Sunday, September 14, 2008

Silobreaker "Truthiness" - The Sarah Palin Effect

Whether your loyalties lie with the Democrats or the Republicans in the US Presidential race, very few of us can pretend to have been unaffected by the media frenzy following Sarah Palin’s surprise appearance as John McCain’s running-mate.

There has been much discussion about the “Palin-effect” in media and Silobreaker is the perfect news search service to use for examining it a bit closer.

In the weeks and months leading up to the Republicans' surprise announcement, Silobreaker averaged around five articles per day about Sarah Palin (hardly noticeable on the graph below). Ever since the announcement, the equivalent number of articles is about 1,000 per day (with peaks over 2,000). That is a 200 times increase.

So how has this increase in absolute terms affected Palin’s relative share of press coverage compared to the other candidates? Silobreaker’s Trends Search provides media attention trends based on mentions in the news. Essentially, it enables users to gauge trends from what the aggregate press corps is writing about. The chart below suggests clear evidence of the “Palin-effect”. Quite sensationally actually, for the first time since the campaigns begun, Barack Obama is not the obvious leader in terms of press coverage. And in terms of the vice-presidential media attention race, there is simply no match at the moment. Joe Biden gets around 6-7% of the overall coverage of the four candidates compared to Palin’s 30%.

The chart shows the relative share of mentions in the news between Palin, McCain, Obama and Biden. Click here to go to the chart.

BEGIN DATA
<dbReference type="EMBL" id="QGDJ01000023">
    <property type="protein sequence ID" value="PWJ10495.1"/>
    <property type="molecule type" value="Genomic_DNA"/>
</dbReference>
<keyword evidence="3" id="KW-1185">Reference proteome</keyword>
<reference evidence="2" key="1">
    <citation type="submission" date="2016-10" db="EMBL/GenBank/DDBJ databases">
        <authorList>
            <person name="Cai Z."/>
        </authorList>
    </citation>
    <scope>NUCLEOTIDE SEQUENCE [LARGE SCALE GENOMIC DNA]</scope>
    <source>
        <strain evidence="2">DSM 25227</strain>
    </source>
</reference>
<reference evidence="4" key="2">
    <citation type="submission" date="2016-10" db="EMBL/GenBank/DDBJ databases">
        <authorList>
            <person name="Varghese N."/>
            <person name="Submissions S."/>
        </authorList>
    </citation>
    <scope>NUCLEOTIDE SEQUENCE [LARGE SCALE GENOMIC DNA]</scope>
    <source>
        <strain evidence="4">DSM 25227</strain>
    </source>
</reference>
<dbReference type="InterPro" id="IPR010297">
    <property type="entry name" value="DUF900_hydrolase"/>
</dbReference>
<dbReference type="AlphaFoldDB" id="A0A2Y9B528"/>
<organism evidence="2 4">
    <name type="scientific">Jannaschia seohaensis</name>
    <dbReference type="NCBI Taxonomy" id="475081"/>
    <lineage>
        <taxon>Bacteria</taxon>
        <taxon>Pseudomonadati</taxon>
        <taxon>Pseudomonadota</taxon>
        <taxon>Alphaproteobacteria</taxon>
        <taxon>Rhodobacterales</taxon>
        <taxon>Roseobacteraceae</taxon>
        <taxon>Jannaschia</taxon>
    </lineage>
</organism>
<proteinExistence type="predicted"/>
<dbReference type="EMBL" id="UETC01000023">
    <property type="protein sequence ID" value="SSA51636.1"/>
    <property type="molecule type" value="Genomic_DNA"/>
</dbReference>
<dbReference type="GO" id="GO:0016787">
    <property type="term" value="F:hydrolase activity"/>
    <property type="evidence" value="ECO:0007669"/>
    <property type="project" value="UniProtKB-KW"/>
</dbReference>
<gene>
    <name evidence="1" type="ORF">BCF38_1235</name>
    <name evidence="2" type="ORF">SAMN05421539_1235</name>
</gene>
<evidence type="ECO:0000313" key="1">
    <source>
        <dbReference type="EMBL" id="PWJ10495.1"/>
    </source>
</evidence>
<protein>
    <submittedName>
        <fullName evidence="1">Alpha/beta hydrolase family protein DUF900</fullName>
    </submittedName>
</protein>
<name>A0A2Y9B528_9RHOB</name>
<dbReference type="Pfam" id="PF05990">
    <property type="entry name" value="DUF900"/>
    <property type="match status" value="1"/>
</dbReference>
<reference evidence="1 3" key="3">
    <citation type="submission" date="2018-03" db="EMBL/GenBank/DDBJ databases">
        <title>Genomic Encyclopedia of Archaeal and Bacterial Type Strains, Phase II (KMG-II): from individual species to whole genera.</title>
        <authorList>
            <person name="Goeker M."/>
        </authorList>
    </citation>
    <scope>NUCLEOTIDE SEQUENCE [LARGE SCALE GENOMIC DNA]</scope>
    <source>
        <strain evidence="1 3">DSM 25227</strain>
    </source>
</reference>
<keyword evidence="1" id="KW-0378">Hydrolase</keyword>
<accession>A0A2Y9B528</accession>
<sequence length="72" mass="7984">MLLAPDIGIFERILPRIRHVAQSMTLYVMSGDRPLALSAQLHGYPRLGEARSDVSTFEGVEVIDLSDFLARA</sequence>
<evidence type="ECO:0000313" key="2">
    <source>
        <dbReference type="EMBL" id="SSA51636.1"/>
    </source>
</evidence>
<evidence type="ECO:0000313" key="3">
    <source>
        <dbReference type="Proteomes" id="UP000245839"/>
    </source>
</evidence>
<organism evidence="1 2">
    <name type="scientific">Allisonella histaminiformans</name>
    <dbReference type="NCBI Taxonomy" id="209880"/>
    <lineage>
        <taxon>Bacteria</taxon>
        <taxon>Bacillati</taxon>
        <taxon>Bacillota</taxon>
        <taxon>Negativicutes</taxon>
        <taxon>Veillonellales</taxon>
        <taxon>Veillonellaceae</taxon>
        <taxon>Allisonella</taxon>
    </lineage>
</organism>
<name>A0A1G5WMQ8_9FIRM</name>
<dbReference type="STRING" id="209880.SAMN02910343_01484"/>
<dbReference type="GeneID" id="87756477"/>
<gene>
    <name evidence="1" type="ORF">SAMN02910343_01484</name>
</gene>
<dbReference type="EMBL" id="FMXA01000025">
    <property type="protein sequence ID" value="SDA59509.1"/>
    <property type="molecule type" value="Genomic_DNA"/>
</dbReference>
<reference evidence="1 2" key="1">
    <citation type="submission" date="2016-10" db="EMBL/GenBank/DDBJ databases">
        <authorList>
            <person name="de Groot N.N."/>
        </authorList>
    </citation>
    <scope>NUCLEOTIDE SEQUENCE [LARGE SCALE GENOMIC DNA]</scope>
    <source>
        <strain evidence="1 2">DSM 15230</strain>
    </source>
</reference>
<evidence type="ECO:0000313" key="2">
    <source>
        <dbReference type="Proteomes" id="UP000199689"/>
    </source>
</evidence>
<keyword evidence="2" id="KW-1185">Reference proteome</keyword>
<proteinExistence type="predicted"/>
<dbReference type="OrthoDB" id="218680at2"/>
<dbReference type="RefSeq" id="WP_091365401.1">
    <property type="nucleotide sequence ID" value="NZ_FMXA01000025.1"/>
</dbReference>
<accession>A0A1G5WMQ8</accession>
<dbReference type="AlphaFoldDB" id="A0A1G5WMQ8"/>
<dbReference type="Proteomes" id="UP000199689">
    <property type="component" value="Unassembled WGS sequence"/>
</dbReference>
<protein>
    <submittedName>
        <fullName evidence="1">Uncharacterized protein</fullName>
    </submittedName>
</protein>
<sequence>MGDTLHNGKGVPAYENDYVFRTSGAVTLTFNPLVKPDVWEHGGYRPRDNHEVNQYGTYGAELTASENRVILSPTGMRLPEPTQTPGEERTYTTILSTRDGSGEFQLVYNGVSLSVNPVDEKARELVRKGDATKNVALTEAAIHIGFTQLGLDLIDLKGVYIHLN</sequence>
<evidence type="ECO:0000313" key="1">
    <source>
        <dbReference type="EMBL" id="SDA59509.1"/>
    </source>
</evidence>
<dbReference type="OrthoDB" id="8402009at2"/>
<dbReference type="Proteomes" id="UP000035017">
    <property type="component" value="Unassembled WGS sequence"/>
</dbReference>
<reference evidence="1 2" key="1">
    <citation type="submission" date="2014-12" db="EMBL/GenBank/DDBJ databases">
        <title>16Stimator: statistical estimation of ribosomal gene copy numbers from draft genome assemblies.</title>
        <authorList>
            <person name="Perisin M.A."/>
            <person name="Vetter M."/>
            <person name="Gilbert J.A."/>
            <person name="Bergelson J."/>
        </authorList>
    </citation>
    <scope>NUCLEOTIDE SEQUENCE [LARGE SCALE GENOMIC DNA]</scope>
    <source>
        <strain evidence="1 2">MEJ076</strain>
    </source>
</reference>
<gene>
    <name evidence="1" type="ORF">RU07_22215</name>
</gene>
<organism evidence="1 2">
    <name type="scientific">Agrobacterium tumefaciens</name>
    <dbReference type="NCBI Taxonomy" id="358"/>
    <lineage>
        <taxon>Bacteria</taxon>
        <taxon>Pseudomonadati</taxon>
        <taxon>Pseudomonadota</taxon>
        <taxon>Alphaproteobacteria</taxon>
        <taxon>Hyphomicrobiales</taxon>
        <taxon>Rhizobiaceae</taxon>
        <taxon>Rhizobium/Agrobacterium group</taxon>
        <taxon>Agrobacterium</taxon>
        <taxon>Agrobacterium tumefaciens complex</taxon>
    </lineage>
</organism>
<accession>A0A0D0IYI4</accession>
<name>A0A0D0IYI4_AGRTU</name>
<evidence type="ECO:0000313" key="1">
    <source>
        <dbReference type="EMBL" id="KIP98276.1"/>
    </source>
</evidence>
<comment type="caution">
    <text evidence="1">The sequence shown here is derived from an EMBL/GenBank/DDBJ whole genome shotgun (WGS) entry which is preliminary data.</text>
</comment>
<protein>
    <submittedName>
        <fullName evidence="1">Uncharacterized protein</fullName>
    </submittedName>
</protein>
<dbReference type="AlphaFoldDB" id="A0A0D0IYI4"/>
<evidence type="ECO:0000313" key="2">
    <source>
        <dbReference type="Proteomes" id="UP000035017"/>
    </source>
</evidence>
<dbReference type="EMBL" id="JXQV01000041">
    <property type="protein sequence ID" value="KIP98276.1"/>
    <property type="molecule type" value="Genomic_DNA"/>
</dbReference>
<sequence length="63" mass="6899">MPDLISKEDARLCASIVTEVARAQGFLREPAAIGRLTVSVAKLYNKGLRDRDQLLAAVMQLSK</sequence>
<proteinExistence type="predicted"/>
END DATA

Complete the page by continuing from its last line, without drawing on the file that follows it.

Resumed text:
So is it all good news for the Republicans?

Well, for believers in “all PR is good PR” the answer might be yes. The networks below, however, analyze the media attention through another lens and show the 10 keyphrases that have been found in the overall press coverage to have the strongest association with
Barack Obama and Sarah Palin respectively (filtered out in both networks are obvious terms like White House, US Election, etc).

The networks show what keyphrases in the news flow that have the strongest association to Obama and Palin respectively. Such keyphrases, and their connections to the candidates, are extracted from the overall reporting about Obama and Palin, which during the last few weeks amount to some 40,000 articles in Silobreaker (blogs are not included in this analysis).

These pictures seem to support those who believe that a large part of the press coverage around Palin is based primarily on sensationalism and controversy rather than policy. Can this ultimately hurt the Republicans, and might it be difficult for the McCain camp to maintain media’s interest to the same degree or for the right reasons as their campaign races on towards the November election date?

So is Barack Obama's apparent silence about Sarah Palin evidence of grave concern over the "Palin-effect", or is he just silently confident that the controversial topics surrounding Palin will eventually be the sword on to which the Republicans will fall themselves?

By using Silobreaker regularly, it will be easy for anyone to follow these twists and turns - up to the election and beyond.

Finally, the purpose of this blog is not to provide political commentary, for which I am clearly not qualified, but to promote the easy use and benefits of Silobreaker. The above analysis took no more than a few minutes to complete.

Kristofer Mansson, CEO

The connections and trends that Silobreaker extracts and visualizes are not pre-determined or manually edited in any way. All Silobreaker’s search results are deduced by algorithms performing semantic and statistical analyses of tens of thousands of articles every day. Sounds complicated? Well, the equivalent manual research effort would be more or less impossible. Silobreaker's search results offer auto-generated insight “live” and the graphical results are updated dynamically as new articles are being published and the search is re-run.

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